Stropharia caerulea Kreisel - Blue Roundhead

Phylum: Basidiomycota - Class: Agaricomycetes - Order: Agaricales - Family: Strophariaceae

Stropharia caerulea - Blue Roundhead - David Adamson

Stropharia caerulea is one of very few blue-green fungi. (In most instances the caps are much nearer to green than to blue, but when young and fresh they are very beautiful and quite startling.) The caps, initially bell-shaped, flatten and turn paler from the centre. White scales near the cap rim help to identify this unusual fungus.

The fine specimens pictured on the left were photographed in Beech woodland near Chamborigaud, in southern France.

Stropharia caerulea - Blue Roundhead, France


Blue Roundhead mushrooms are an occasional find and very localised in Britain and Ireland, occurring mainly in alkaline areas of humus-rich Beech woodland. These striking mushrooms are found throughout mainland Europe - I have seen them in Sweden, France, Portugal and Slovenia - and they are also recorded in parts of North America.

Taxonomic history

Although this blue mushroom has been known to science for more than two centuries, its separation from Stropharia aeruginosa had not been clearly defined until, in 1979, the German mycologist Hanns Kreisel (b. 1931) published a paper in Sydowia (an international Mycological journal produced in Austria), which established its currently-accepted scientific name Stropharia caerulea.

Long before Kreisel's work on this and related species, the British mycologist James Bolton had described the Blue Roundhead in 1788 and given it the binomial scientific name Agaricus politus.

Stropharia caerulea - Blue Roundhead, central France


Stropharia, the genus name, comes from the Greek word strophos meaning a belt, and it is a reference to the stem rings of fungi in this generic grouping. The specific epithet caerulea means blue, and often it refers to a deep blue rather than the blue-green colouring of the Blue Roundhead.

Identification Guide

Cap of Stropharia caerulea


Young caps are bell-shaped, blue-green and slimy, peppered with small white veil fragments. Older specimens, like the one illustrated here, are paler and scaly mainly near the rim of the cap, which expands but does not completely flatten out. In sunlight the slime dries up on older caps, which gradually turn pale tan from the centre outwards. The cap diameter at maturity usually ranges between 2 and 8cm.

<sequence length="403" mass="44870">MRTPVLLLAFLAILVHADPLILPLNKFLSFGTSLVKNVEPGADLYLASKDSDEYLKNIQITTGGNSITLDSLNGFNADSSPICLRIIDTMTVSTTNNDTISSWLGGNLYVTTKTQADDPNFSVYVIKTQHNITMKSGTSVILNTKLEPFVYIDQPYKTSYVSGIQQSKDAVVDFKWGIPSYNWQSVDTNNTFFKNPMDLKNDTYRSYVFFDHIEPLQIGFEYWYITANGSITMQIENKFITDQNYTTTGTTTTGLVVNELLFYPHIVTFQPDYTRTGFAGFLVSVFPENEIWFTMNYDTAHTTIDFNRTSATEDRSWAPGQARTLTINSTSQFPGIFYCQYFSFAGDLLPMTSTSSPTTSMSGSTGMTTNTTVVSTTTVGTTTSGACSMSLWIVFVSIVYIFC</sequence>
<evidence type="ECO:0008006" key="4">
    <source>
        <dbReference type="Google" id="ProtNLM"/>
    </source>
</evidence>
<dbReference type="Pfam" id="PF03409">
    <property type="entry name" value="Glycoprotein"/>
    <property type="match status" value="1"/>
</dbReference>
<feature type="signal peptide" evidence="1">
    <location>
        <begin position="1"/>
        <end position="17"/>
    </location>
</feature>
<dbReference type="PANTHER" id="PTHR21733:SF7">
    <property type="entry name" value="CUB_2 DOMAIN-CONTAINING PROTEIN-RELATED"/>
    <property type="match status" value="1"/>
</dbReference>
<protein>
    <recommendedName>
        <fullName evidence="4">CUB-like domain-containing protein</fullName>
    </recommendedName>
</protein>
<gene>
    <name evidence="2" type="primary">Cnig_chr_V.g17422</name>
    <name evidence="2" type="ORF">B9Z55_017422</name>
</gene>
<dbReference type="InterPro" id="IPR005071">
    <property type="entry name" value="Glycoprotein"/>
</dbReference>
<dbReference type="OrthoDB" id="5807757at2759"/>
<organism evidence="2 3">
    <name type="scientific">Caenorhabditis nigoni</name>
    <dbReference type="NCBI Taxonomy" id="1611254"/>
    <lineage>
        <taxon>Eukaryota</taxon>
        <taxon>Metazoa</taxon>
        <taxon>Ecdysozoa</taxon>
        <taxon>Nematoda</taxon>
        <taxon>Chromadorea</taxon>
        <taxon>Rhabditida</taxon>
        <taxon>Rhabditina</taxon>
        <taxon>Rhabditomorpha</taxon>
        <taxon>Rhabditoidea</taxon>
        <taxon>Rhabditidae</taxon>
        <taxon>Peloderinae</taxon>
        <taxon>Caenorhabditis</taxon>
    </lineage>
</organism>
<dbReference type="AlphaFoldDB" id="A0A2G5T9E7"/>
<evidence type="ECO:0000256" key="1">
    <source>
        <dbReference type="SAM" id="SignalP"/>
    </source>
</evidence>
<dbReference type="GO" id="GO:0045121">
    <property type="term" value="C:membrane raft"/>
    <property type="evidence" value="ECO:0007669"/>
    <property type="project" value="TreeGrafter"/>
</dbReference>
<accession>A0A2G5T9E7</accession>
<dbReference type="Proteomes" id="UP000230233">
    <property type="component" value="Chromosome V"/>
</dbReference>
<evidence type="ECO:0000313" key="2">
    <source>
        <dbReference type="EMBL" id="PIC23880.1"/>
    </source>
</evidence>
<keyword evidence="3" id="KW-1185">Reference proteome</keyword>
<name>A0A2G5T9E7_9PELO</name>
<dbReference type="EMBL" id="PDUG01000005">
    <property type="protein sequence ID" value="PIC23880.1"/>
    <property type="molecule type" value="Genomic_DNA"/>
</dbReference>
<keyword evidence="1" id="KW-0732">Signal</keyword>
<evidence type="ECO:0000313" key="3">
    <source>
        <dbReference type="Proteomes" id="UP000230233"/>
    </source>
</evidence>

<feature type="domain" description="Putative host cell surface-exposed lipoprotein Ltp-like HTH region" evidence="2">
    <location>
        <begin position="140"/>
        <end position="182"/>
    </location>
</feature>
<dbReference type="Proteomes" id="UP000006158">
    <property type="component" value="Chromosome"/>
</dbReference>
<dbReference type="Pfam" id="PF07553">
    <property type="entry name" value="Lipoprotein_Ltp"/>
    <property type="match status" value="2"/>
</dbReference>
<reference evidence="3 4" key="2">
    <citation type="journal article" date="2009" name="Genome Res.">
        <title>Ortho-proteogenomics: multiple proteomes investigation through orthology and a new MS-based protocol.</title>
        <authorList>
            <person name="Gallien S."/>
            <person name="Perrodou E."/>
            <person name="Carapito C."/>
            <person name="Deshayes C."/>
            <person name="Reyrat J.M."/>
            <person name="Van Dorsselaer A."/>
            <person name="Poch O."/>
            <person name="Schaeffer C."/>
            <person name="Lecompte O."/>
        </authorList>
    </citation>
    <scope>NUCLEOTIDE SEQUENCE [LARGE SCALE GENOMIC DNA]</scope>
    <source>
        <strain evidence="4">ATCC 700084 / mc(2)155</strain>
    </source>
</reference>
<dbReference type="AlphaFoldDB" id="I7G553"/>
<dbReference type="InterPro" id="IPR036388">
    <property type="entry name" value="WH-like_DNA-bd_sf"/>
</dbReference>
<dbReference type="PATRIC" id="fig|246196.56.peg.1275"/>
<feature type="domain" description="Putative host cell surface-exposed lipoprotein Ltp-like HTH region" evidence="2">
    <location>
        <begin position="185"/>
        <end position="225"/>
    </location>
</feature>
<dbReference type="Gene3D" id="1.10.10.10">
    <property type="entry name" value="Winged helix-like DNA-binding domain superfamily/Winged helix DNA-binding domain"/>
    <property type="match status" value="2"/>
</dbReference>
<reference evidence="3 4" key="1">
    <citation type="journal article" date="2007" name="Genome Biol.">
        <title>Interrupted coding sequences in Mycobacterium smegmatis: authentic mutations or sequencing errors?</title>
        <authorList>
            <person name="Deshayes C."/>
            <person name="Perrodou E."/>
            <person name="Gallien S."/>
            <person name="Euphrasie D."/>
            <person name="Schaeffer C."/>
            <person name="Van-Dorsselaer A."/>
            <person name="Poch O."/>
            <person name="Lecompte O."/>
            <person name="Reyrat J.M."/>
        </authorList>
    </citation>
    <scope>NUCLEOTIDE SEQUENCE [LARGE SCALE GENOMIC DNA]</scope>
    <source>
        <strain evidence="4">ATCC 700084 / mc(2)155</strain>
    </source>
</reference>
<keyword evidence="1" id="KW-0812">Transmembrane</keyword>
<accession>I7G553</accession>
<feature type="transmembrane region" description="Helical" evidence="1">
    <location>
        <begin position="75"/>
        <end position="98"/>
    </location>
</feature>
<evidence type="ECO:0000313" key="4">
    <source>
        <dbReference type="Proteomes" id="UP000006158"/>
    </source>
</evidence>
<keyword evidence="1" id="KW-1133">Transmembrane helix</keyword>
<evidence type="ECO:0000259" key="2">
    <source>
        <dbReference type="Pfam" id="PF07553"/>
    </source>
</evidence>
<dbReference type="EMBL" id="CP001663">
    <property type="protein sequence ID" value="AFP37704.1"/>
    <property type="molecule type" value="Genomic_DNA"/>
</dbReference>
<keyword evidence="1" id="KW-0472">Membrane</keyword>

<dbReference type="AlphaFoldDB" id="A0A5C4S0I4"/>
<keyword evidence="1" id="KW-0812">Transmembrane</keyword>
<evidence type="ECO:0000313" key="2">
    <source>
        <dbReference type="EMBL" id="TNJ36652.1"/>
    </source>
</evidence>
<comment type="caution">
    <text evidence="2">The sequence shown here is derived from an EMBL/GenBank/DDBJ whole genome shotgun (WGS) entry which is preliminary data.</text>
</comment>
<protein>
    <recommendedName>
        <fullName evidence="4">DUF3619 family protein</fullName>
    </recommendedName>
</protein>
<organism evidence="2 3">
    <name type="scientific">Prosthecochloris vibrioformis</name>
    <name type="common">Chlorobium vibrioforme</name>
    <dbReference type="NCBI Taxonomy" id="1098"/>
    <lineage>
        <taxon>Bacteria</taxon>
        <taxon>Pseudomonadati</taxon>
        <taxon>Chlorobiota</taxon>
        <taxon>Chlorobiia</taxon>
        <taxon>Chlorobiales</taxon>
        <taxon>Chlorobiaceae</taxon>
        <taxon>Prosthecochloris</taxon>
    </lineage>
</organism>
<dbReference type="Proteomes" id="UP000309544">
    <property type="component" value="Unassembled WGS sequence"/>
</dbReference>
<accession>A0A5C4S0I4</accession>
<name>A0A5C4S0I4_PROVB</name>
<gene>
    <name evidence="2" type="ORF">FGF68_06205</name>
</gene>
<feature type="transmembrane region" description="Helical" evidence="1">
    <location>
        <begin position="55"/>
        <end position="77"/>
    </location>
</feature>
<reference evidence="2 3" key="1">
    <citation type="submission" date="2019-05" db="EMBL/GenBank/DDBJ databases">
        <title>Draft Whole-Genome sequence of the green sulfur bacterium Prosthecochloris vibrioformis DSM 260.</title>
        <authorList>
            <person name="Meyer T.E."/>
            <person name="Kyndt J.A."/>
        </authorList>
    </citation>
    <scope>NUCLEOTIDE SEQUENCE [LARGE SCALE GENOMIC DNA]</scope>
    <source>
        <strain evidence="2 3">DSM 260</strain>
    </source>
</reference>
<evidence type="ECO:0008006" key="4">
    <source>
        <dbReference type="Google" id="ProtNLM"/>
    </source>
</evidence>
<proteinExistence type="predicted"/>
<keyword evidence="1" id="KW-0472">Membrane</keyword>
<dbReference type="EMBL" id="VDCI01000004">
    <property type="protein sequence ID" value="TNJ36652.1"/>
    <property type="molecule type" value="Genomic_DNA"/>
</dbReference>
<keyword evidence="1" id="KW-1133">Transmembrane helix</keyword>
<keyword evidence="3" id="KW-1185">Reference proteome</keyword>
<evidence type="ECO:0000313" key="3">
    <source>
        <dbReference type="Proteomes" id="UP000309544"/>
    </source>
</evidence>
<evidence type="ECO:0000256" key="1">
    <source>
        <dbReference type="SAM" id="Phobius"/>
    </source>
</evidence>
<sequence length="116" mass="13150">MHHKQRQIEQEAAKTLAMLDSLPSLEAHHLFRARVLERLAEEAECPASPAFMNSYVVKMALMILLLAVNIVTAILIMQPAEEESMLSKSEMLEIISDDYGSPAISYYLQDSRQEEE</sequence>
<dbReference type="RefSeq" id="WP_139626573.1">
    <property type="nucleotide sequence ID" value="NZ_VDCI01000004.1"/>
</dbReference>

Gills of Stropharia caerulea


At first pale grey, the crowded sinuate (notched near to the stem) gills become purple-brown as the spores mature. (The gills of the rarer Verdigris Roundhead, Stropharia aeruginosa are adnate or only slightly notched, and the gill edges of that species remain white as the gill faces mature and turn brown.)


Stem and remains of ring, Stropharia caerulea


Whitish above the ring, which is transient and soon discoloured brown by falling spores; slightly more obvious pale blue-green below the ring zone and peppered with small white scales. 5 to 12 mm in diameter and 2 to 6cm tall.

In the picture on the left, which shows of the stem and ring zone of a mature fruitbody, the stem ring has almost vanished apart from a slight annular bulge highlighted by brown spore stain.

Spores of Stropharia caerulea


Ellipsoidal to ovoid, smooth, 7-9.5 x 4.5-6μm, without a germ pore.

Show larger image

Spore print



Not distinctive. (Caution: probably poisonous.)

Habitat & Ecological role

Saprobic, usually in small groups among grass and occasionally leaf litter in woodland and in pastures.


July to October in Britain and Ireland; up to three months later in southern Europe.

Similar species

Stropharia aeruginosa is darker blue-green and its cap scales are persistent; it has reddish-brown gills with white edges. This species is much less common than Stropharia caerulea.

Clitocybe odora is also blue-green but does not have a slimy cap with scales; it has a strong odour of aniseed.

Stropharia caerulea - Blue Roundhead, southern England

Culinary Notes

Together with other fungi in the genus Stropharia, the Blue Roundhead is not generally considered a good edible species. In the USA it has been claimed by some authorities that this is one of the mushrooms that can contain significant amounts of the toxic hallucinogens psilobin and psilocybin; however, research has shown that most Stropharia species do not contain detectable amounts of psilocybin (see ref. Kristinsson, below). Although, with the possible exception of Sulphur Tuft Hypholoma fasciculare, no member of the family Stropharicae is known to be dangerously poisonous, some of the Stropharia species can certainly cause very unpleasant gastro-intestinal symptoms. We therefore treat Stropharia caerulea as just for looking, and definitely not for cooking.

Stropharia caerulea, west Wales UK


This page includes pictures kindly contributed by David Adamson and Simon Harding.

Reference Sources

Fascinated by Fungi, 2nd Edition, Pat O'Reilly 2016, reprinted by Coch-y-bonddu Books in 2022.

BMS List of English Names for Fungi

Jakob Kristinsson (2008), Occurrence and use of Hallucinogenic Mushrooms containing Psilocybin alkaloids; Nordin Counsil of Ministers, Iceland; ISBN 978-92-893-1836-5

Dictionary of the Fungi; Paul M. Kirk, Paul F. Cannon, David W. Minter and J. A. Stalpers; CABI, 2008

Taxonomic history and synonym information on these pages is drawn from many sources but in particular from the British Mycological Society's GB Checklist of Fungi.

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